Making It Work: Company that helps hotels go green has a global reach

Fifty Shades Greener has grown from a one-woman show to a team of eight with international clients in the space of a few months

23rd April, 2021
Making It Work: Company that helps hotels go green has a global reach
Raquel Noboa, from Salamanca in western Spain, established the company in 2017. She moved to Clare in 1998 at the age of 17. Picture: Eamon Ward

Six months ago, Fifty Shades Greener, which provides environmental training for hospitality businesses, was a one-woman operation run by Raquel Noboa from her base in Liscannor, Co Clare.

New client wins in Ireland and overseas, however, mean Noboa now has a team of seven people on the ground.

Fifty Shades Greener teaches hotel owners how to reduce their carbon emissions, and cut operating costs, by lowering the amount of energy and water they use and the waste they generate.

Noboa, from Salamanca in western Spain, established the company in 2017. She had been working in Irish hospitality for more than 20 years, having moved to Clare in 1998 at the age of 17.

The idea for Fifty Shades Greener came out of Noboa’s experience working in sales and marketing at Hotel Doolin alongside Donal Minihane, its general manager.

“Donal decided one day he wanted to run the greenest hotel in Ireland and he appointed me as ‘green manager’,” Noboa said.

“I realised pretty quickly that the hotel was affecting the environment in three very clear ways: through the energy and water we were using and also the waste we were producing. We needed to educate the staff at the hotel about the steps they could take every day to help us cut down on those three things.”

These steps were relatively simple, but highly effective, and Hotel Doolin went on to be recognised by Green Hospitality, a certification body, as Ireland’s first carbon-neutral hotel.

“Utility bills are rarely a big priority for business owners, but they hold all the information you need about how you’re consuming resources,” Noboa said.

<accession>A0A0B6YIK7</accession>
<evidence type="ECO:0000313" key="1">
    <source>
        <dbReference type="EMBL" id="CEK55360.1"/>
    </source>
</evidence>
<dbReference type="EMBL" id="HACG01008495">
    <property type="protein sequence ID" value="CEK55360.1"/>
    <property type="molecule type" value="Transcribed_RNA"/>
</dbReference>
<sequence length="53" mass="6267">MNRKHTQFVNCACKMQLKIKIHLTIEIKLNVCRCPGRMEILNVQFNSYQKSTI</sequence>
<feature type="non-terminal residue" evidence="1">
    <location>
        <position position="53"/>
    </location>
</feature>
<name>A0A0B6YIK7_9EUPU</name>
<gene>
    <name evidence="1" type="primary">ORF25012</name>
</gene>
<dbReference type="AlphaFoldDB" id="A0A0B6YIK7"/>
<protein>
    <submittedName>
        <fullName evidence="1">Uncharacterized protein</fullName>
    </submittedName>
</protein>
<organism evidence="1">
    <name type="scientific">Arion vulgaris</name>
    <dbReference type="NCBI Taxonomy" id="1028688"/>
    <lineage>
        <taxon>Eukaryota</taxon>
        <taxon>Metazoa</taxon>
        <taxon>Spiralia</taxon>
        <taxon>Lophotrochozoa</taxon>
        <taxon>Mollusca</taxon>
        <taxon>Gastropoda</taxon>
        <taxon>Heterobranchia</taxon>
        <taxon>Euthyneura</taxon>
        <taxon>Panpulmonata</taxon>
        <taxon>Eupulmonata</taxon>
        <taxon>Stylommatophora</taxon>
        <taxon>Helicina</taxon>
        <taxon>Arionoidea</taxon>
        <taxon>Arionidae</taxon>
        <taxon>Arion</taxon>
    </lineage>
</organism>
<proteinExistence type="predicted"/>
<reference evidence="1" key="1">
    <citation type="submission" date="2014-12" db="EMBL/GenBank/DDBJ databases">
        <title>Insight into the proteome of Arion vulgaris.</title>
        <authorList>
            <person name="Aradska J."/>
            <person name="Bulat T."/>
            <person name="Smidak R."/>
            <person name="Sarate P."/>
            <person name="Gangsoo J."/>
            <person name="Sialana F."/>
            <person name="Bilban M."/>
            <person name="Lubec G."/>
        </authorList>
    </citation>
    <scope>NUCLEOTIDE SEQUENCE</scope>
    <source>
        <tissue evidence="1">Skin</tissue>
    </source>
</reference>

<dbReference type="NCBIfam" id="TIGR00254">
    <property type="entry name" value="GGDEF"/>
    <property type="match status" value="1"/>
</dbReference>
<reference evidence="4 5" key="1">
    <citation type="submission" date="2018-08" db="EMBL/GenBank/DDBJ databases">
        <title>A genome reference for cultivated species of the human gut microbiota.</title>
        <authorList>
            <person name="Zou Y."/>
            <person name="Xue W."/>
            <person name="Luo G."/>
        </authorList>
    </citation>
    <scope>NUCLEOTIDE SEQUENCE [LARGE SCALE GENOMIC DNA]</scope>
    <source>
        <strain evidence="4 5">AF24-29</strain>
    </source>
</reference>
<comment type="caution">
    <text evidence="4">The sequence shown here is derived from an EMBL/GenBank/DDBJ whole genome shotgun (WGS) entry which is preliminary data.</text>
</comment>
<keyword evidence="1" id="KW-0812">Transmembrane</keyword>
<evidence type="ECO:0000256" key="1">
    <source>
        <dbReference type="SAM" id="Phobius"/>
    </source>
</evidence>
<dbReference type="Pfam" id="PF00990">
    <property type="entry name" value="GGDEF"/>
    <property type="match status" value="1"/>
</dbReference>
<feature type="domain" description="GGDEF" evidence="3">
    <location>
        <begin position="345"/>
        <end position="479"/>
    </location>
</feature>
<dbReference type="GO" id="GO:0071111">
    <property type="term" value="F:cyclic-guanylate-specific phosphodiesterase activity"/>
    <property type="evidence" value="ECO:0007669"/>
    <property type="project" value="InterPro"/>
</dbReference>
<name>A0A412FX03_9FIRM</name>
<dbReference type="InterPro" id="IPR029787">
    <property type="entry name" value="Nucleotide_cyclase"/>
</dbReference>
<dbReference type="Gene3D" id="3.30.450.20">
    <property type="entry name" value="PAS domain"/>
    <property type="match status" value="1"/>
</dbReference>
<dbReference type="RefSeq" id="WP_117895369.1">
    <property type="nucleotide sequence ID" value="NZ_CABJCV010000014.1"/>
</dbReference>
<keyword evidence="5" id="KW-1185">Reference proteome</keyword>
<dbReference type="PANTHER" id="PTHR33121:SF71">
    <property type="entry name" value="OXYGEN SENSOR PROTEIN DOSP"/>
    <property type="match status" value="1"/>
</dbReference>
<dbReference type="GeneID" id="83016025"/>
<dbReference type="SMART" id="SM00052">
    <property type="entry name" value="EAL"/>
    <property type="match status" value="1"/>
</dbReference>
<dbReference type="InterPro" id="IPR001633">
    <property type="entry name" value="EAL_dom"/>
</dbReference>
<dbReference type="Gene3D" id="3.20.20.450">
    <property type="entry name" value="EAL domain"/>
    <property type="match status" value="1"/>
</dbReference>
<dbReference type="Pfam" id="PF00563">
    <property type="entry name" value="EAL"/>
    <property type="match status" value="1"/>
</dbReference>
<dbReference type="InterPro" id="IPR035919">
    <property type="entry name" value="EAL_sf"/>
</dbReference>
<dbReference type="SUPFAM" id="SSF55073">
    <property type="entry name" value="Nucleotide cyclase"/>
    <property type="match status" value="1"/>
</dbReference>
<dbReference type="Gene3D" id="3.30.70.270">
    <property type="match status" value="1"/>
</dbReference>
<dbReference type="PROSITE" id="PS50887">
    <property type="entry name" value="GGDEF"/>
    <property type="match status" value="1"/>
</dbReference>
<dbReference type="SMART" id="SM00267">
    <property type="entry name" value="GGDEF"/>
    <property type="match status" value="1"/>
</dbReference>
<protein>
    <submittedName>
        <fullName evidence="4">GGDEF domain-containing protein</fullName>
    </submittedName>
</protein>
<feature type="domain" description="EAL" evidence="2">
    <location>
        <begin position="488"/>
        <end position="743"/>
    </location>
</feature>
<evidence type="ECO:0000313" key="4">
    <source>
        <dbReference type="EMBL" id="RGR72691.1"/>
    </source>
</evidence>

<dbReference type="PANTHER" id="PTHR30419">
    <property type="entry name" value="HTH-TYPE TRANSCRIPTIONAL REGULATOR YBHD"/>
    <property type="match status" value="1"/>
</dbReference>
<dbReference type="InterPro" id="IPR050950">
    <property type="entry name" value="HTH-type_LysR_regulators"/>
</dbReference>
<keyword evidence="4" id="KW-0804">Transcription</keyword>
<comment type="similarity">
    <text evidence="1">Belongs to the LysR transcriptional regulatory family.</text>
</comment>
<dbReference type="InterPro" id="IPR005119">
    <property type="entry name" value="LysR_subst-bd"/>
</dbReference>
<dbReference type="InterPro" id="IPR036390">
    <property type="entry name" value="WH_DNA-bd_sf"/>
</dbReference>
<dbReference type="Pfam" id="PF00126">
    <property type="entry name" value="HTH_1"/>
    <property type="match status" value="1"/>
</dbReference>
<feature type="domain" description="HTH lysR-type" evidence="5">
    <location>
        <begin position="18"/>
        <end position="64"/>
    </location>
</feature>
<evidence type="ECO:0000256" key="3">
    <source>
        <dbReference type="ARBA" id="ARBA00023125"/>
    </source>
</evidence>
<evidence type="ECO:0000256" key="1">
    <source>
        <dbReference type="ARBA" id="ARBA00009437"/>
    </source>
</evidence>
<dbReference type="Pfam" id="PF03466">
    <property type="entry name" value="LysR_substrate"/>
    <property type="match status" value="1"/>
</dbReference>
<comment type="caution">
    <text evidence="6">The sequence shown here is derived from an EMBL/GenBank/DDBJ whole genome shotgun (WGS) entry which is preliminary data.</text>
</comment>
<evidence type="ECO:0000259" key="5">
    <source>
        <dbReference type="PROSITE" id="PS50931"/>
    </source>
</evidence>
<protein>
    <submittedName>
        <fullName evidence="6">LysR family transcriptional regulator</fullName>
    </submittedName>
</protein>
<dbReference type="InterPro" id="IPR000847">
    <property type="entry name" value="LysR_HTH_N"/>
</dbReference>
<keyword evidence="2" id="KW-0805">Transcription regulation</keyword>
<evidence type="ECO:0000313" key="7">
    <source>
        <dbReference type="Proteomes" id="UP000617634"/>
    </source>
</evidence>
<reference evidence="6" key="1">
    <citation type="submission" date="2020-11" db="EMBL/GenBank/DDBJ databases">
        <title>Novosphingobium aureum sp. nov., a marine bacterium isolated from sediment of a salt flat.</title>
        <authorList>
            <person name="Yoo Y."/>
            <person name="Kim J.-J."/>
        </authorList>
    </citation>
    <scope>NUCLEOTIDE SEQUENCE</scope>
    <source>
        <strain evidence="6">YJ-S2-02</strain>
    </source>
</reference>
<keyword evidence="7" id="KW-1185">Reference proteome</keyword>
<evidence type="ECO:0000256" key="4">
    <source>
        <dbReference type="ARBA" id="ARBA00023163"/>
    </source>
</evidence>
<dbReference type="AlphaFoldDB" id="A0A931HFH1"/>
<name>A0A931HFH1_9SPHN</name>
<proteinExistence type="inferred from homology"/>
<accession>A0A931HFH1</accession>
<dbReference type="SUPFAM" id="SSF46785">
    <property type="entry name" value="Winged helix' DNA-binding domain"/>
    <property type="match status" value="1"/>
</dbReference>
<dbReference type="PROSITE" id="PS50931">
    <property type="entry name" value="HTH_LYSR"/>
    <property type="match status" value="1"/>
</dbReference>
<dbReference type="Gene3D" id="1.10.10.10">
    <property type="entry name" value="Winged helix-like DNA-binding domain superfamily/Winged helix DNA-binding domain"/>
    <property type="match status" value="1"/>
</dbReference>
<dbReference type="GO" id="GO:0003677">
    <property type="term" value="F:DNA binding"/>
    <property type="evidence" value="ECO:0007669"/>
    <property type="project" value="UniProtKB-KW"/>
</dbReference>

“I learned that our oven at Hotel Doolin used 38 kilowatt hours (kWh) of energy. If we turned it off for just one hour a day, we could reduce our electricity use by 14,000 kWh a year and save €2,000. That’s just one machine, switched off for one hour a day.”

Noboa decided to strike out on her own in 2017, using what she had learned through her work as green manager at Hotel Doolin to help other hotel owners and operators cut carbon emissions.

She took the business online in 2019, developing a structured four-month training programme, available at and priced at €1,200.

Noboa is now expanding outside Ireland through licensing agreements with new clients in other countries.

“The idea to license my training content came from Kildare and Wicklow Education and Training Board (ETB),” she said.

“They licensed my course content last year. They’re now making it available free of charge to hotels and other tourism operators through all 16 ETBs around the country.”

The Green Business Training Programme is being funded by the government through Solas, the state agency with responsibility for the ETBs.

Since its launch last November, Noboa has agreed additional licensing deals with four trainers in Ireland and three in Britain.

She has also licensed her course content further afield to Dalhousie University, a public research university in eastern Canada, and to Sustainable Travel and Tourism Agenda, a private hospitality consultancy in Kenya.

Fifty Shades Greener is a high potential start-up client of Enterprise Ireland, the state agency.

“When trade shows start up again, I’m really looking forward to working with Enterprise Ireland to get introductions to the right people in international markets,” Noboa said.

“Already, I’m talking to state agencies, colleges and universities, industry bodies and local authorities. I have developed an educational programme for secondary schools. I want to scale fast and reach as many people as I can as quickly as possible.”

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